When I was looking at their e-petitioning site, I noticed that the Welsh assembly has chosen to position itself outside the .uk hierarchy at http://www.assemblywales.org – it struck me as strange that there no suitable place in the ‘.uk’ hierarchy. So thought I’d do a check on what’s done in the other countries in the UK (accepting the fact that everyone pretends that England doesn’t exist):
|England||There is no explicitly English area|
also via wales.gov.uk
It looks an inconsistent mess: why use ‘scotland’ and ‘scottish’ in different domain names? why is the ‘www.’ prefix required for some sites, and not others?
It also has left the assemblies (in NI and Wales) with the option of including themselves in the .gov.uk hierarchy (as for NI), or excluding themselves entirely (as the Welsh Assembly has done), since they would not be able to be part of the apparently jealously guarded ‘parliament.uk’ domain.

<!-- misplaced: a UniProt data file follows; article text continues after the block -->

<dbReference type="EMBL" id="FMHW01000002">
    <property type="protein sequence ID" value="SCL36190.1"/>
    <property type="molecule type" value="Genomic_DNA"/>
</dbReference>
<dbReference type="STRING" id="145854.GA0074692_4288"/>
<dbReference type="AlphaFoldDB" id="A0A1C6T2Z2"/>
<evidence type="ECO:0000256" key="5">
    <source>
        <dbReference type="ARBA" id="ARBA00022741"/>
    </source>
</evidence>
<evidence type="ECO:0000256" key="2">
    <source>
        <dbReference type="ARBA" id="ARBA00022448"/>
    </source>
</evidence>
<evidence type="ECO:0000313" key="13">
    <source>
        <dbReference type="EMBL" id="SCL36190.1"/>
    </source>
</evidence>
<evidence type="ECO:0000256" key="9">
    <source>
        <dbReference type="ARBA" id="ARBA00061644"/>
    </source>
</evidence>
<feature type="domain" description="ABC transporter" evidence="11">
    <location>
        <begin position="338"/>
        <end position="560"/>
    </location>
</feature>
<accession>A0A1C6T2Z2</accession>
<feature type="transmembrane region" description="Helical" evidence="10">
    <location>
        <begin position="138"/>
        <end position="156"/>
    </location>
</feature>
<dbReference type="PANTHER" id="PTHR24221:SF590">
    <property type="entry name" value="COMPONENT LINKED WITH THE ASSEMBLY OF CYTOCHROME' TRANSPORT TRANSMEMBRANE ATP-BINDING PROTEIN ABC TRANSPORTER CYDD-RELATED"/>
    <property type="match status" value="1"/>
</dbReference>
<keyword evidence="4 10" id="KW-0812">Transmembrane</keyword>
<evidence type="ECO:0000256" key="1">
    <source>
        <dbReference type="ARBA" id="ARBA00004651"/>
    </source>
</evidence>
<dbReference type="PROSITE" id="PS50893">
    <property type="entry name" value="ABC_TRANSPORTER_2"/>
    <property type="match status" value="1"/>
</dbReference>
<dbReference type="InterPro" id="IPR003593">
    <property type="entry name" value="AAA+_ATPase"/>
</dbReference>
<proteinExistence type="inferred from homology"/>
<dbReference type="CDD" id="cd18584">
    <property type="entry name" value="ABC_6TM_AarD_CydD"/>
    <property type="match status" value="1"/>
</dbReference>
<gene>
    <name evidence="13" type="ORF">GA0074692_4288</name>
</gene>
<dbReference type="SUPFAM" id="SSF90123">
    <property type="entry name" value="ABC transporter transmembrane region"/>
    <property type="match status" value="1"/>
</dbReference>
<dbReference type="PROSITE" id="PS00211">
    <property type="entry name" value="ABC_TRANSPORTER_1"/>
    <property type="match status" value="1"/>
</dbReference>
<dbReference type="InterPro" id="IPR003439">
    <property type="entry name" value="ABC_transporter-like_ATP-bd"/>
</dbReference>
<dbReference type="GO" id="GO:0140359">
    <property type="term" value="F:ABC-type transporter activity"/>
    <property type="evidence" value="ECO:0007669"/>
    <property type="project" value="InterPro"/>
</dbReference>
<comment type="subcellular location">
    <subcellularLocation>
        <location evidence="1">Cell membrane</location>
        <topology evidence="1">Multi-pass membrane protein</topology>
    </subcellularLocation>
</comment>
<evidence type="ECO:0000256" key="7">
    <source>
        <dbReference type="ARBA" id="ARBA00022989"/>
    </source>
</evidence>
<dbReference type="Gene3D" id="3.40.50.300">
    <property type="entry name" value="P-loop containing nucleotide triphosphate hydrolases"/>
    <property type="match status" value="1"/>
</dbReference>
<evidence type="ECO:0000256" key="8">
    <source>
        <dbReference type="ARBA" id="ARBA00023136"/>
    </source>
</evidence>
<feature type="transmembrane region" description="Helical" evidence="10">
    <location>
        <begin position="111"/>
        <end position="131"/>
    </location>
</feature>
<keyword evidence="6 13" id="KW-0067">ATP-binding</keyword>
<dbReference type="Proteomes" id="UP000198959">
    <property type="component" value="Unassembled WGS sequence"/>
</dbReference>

To pick a phrase from the Ideal Government blog: wouldn’t it be better if the OGC (or whoever looks after these things) bit the bullet and created domains such as scotland.uk, wales.uk, ni.uk and (even) england.uk to hold all devolved activities – governments and parliaments/assemblies – and even councils: why not edinburgh.scotland.uk?
The nationalists in Scotland and NI have already had to get over ‘.uk’ part, so I don’t see a problem there. The problem isn’t with the centre’s unwillingness to let go, surely?